In 1898 a Royal Commission into allegations of police corruption and inadequate service recommended that a central depot be established in Wellington to train new police recruits. Reluctant to spend any money building a new facility, the government decided to make use of the new Mount Cook Station and the first recruits were received in December 1898. In 1905 another Royal Commission into the police force found that the conditions at Mount Cook for recruits and duty men were far from ideal. A new purpose built training facility was constructed in Newtown and Mount Cook police station was last used to train new recruits in 1910.
In 1903 a single storey detached addition was added to increase accommodation. In 1912 a larger two-storey extension was built requiring the removal of the original stable, part of the brick wall and back porch. This new addition included a billiard room on the ground floor and more sleeping accommodation above. There may also have been a structure built to house a motorcar.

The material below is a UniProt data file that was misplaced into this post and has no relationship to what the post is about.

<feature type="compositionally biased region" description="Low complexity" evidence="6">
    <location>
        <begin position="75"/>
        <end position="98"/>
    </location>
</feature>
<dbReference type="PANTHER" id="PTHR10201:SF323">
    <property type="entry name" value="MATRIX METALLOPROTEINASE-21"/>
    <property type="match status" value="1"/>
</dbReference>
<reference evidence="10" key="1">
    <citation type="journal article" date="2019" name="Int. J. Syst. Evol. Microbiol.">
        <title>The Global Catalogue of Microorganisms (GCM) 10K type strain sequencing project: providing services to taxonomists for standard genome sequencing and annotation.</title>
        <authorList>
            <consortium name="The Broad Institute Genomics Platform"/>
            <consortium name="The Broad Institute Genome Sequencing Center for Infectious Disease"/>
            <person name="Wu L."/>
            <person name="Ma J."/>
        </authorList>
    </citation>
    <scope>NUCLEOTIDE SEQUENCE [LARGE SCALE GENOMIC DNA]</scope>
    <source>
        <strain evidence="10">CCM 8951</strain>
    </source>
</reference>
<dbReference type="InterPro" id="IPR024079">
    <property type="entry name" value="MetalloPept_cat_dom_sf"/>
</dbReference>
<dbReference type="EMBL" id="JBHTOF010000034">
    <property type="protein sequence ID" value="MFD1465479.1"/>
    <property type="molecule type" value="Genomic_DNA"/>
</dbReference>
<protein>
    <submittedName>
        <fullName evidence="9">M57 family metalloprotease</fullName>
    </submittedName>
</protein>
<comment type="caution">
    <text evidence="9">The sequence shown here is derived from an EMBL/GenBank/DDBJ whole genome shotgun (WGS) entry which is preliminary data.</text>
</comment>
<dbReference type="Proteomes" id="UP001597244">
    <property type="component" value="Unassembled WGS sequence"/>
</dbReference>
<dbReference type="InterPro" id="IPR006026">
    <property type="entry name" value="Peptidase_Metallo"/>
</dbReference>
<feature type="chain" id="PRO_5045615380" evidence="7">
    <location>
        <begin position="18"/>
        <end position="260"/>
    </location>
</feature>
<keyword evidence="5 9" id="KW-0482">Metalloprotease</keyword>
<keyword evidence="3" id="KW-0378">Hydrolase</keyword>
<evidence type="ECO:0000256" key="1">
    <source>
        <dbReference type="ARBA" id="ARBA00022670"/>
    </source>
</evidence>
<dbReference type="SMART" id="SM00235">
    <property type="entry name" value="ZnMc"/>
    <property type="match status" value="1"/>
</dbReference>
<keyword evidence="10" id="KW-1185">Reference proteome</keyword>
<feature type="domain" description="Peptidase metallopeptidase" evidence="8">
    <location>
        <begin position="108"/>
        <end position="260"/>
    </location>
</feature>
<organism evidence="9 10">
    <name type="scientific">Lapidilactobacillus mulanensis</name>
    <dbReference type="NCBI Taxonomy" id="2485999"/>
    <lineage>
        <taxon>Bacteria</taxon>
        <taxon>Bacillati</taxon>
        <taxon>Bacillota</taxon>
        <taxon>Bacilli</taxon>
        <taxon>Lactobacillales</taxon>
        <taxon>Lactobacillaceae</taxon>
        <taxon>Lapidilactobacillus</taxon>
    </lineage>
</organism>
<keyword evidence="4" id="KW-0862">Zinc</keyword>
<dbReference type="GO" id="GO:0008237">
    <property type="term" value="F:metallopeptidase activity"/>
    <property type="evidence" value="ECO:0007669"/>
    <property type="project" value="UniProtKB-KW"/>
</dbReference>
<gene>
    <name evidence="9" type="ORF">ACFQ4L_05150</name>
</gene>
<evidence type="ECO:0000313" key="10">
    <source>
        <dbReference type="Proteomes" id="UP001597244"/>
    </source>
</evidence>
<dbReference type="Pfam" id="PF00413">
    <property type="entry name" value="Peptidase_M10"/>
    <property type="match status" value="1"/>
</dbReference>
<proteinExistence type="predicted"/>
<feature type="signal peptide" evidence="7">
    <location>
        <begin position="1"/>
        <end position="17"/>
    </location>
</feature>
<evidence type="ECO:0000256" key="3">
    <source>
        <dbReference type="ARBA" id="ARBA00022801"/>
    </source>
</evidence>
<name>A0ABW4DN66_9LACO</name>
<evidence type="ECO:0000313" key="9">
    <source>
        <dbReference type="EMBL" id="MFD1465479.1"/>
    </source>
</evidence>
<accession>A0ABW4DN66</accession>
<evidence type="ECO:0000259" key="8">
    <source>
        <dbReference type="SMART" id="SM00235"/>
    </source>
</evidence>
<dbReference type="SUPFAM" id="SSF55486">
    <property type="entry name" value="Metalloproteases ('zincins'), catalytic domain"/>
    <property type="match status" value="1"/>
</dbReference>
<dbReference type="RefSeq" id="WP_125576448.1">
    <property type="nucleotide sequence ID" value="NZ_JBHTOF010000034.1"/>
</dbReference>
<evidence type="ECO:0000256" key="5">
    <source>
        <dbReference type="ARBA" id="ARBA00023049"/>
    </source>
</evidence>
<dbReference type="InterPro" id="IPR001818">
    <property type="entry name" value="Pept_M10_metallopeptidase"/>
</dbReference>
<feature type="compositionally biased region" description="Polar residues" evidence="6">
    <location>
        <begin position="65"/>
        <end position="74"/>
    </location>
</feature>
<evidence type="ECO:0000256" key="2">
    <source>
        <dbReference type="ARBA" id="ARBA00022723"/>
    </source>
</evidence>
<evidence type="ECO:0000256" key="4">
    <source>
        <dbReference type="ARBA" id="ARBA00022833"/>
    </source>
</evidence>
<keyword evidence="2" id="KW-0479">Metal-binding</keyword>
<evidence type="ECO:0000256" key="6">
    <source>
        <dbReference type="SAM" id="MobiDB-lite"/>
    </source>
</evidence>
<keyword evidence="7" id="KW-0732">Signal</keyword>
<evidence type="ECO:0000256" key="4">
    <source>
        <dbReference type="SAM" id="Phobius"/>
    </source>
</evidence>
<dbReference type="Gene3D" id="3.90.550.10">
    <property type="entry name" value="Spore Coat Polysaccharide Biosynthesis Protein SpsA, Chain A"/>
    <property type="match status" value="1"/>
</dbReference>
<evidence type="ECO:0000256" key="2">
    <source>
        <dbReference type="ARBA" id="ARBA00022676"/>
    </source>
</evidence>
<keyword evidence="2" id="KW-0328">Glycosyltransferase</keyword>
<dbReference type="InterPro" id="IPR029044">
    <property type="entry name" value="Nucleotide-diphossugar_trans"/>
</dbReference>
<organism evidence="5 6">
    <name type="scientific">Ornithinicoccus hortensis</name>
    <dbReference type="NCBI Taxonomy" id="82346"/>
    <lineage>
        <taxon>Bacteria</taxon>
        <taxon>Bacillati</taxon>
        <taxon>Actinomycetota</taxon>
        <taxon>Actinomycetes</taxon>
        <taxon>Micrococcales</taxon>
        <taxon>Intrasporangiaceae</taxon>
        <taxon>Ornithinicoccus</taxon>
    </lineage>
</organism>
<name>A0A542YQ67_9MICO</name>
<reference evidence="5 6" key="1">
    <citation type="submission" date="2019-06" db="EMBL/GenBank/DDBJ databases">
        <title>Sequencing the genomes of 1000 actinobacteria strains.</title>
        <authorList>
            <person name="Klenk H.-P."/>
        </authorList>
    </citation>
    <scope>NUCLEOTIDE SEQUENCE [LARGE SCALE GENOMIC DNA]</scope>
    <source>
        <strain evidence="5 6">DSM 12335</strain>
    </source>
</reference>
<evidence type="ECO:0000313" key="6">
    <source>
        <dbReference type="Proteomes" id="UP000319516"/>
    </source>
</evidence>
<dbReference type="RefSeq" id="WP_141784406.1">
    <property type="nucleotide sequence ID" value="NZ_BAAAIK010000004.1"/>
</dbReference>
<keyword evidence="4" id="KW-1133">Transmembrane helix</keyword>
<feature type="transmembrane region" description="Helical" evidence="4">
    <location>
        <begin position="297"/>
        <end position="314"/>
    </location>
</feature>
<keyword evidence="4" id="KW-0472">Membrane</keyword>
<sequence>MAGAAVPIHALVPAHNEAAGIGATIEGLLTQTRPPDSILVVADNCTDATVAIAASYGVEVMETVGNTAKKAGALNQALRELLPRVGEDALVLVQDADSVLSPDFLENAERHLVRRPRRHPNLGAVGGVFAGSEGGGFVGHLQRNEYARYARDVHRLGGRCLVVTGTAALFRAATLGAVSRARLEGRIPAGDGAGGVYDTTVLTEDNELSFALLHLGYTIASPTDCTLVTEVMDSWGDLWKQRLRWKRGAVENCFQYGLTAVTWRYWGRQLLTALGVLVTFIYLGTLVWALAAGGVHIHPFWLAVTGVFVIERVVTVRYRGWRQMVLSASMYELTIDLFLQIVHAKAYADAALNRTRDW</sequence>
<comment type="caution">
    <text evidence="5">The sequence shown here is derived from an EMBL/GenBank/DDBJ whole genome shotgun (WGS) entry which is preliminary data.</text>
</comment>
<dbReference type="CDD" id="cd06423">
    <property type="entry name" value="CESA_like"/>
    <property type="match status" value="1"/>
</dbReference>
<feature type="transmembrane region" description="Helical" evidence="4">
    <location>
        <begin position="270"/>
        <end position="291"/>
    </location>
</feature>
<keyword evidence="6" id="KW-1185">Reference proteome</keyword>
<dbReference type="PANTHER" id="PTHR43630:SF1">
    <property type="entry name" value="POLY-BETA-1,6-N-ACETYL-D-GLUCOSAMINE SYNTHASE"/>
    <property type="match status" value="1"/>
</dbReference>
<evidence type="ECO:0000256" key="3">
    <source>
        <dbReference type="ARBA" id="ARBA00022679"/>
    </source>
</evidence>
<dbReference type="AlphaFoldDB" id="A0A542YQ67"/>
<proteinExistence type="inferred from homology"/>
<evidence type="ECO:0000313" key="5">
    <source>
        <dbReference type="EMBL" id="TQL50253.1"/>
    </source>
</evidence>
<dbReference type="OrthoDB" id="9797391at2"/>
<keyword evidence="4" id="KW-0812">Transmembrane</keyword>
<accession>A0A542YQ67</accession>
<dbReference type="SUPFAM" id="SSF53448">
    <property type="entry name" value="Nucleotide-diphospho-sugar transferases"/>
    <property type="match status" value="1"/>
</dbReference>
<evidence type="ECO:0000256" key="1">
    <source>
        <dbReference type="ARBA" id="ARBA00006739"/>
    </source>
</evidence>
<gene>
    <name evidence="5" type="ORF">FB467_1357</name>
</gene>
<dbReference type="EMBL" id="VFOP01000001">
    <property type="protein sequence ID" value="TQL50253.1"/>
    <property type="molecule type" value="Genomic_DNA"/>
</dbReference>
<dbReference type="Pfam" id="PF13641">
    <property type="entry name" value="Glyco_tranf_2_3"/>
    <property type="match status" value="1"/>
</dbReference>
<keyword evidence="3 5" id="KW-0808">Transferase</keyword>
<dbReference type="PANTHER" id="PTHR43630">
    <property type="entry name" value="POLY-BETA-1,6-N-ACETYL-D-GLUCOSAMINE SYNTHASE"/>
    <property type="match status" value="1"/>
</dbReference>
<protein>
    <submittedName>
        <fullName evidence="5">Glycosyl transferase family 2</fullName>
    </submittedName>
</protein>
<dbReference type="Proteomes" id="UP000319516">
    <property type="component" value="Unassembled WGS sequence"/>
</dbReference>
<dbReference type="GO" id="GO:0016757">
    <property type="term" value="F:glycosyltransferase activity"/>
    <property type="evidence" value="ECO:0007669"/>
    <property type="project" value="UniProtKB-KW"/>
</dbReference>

During the 1930s the site occupied by the Mount Cook Police Station was earmarked as part of the development of the National Art Gallery and Dominion Museum (Category I historic place, #1409) which was being constructed on the old Mount Cook prison site. In 1936 an agreement was reached whereby the land was transferred to the Board and Trustees of the Museum on the condition that the Police Department could vacate the building at its discretion when a replacement had been constructed elsewhere. Unfortunately for the Museum the alternative site offered to the Police proved unsuitable and the station remained in use for another twenty years.
In May 1956 the occupants of the Mount Cook Police Station were relocated to a new barracks in Vivian Street. In the following month the decision was made to close the Mount Cook Station and the personnel were shifted to the Taranaki Street Station. The Mount Cook Police Station closed at 5pm on Monday 9 July 1956. The Police Department retained the building as its clothing store although it was soon used for other stores as well. In 1959 the first floor bathroom was removed in order to make more storage and a year later an electric hoist was installed. In 1967 the Police Department moved out and the building was handed over to the now National Museum and Art Gallery.